Mumbai’s torrential rains form the backdrop of this murky midnight’s tale when a cop (Manoj Bajpayee) operating from the emergency control room receives a call from a troubled stranger (Neena Gupta) suspected of contemplating suicide.

In an earlier telephonic conversation with his anxious wife (Sakshi Tanwar), we get a sense of looming trouble brought about their problem teenage son (a terribly tame Svar Kamble) and his wayward ways. As the identity of the caller is gradually revealed, it becomes clear the real threat is faced by the cop and his family for reasons that are, unfortunately, too easy to guess.

Between a policeman’s confused efforts to rescue them from harm’s way and a vindictive woman’s mysterious motives, Dial 100‘s pace plummets to focus on technical glitches at the control room causing the delay in figuring the caller’s whereabouts.

D’Silva means to make a pertinent point about privilege, parenting, middle-class woes, apathy and its dispensable existence as opposed to the preferential treatment meted on the influential based on social hierarchy. But its cursory nature does not make any emotional impact.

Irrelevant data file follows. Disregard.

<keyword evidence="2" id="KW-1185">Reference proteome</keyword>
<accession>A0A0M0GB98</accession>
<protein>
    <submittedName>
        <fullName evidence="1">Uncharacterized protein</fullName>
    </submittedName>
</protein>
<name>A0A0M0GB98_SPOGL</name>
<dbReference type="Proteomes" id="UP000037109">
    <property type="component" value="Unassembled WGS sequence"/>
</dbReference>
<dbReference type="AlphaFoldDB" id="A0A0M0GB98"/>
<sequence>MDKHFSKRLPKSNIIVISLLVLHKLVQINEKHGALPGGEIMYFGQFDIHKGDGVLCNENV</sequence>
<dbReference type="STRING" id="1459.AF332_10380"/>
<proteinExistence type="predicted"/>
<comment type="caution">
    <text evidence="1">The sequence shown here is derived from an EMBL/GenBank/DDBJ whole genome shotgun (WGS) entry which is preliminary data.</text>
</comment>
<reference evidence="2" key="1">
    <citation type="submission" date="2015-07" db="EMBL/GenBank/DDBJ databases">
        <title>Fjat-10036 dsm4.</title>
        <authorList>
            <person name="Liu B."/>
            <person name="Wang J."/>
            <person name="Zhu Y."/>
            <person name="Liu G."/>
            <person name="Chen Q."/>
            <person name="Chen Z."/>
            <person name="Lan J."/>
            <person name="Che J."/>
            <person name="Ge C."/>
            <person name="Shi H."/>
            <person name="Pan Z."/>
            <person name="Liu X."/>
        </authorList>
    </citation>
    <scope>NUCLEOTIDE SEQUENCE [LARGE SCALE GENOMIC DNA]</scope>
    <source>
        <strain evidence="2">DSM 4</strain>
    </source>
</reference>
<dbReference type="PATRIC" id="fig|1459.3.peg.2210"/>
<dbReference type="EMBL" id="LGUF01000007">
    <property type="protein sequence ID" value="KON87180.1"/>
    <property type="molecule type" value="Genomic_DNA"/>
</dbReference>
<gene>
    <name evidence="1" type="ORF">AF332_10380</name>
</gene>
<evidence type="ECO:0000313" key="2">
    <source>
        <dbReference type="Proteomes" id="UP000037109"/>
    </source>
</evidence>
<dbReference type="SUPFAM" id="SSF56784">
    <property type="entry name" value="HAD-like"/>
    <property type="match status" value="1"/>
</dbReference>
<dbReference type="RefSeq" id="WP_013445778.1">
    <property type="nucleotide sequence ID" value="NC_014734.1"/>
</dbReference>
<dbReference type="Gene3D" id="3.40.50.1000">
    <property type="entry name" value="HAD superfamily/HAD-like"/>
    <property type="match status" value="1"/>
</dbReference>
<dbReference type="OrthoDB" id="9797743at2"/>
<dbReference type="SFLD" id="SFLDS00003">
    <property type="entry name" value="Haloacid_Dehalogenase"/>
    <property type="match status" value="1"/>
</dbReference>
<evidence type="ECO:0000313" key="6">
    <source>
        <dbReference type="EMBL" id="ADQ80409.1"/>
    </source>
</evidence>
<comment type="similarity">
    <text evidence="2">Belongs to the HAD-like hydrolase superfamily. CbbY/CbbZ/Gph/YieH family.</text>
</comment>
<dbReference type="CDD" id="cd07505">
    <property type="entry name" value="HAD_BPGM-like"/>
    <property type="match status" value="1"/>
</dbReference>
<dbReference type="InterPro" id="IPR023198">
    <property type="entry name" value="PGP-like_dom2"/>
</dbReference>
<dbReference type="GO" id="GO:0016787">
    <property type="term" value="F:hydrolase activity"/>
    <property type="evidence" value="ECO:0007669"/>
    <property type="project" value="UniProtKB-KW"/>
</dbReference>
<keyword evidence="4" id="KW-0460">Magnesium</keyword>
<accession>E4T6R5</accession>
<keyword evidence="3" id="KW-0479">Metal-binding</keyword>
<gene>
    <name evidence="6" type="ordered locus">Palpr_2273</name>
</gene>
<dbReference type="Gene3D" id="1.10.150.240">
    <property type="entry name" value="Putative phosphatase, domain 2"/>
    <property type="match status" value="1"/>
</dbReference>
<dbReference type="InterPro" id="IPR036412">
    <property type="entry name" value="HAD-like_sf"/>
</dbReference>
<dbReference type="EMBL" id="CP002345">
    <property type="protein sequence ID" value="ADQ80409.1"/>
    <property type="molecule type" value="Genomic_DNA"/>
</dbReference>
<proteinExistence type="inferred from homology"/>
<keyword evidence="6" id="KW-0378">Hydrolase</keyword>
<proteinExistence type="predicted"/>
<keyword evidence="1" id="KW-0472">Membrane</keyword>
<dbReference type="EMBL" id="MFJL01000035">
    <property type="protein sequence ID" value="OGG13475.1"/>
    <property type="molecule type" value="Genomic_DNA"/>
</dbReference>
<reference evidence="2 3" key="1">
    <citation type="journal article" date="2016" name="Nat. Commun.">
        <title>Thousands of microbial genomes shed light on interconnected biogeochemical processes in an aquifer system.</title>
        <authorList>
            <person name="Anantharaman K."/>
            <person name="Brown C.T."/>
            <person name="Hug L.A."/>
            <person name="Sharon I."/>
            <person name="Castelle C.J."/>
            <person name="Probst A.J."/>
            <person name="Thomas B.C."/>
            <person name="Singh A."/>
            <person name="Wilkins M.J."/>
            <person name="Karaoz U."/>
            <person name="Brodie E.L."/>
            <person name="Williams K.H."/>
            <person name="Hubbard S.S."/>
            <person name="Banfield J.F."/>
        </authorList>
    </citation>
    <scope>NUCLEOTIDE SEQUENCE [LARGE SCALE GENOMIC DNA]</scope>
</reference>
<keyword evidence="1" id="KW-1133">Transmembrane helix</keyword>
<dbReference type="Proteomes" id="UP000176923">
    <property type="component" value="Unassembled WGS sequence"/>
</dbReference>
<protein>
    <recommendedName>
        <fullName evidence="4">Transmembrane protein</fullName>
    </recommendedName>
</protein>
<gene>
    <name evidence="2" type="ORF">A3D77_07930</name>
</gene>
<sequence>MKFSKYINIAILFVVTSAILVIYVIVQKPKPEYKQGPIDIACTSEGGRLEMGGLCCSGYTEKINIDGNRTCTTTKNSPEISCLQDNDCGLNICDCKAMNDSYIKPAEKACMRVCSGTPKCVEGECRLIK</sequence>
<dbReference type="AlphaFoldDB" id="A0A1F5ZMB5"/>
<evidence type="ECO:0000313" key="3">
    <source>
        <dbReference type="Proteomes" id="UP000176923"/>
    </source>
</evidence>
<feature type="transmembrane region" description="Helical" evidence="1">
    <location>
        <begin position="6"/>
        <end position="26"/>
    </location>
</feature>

As a thriller too, Dial 100 is much too passive to convey the urgency or hazard of the instability at loose. Characters offer uncharacteristically controlled response to bizarre situations through the course of its stilted setting and under two hours running time. It’s also an amazingly dry looking film considering the extent of damage the supposed bad weather causes.

With not much going on in terms of intensity or intrigue even the actors struggle to rise above the matter. Neena Gupta starts off terrifyingly bleak but the movie cannot match her neurotic tone. It doesn’t help that she goes entirely missing for a good chunk and pops up again undecided between vendetta and vulnerability.

A solid actor for all seasons, Manoj Bajpayee lends his usual gravitas but eventually seems lost around an insufficiently written character. Ever so compelling, Sakshi Tanwar is the only one who seems to have a good grasp on the guilt and regret of her role.

Dismal and inert, Dial 100 never delivers the storm it promises inside or out.

Dial 100 streams on ZEE5 Premium.

This review was first published on rediff.com.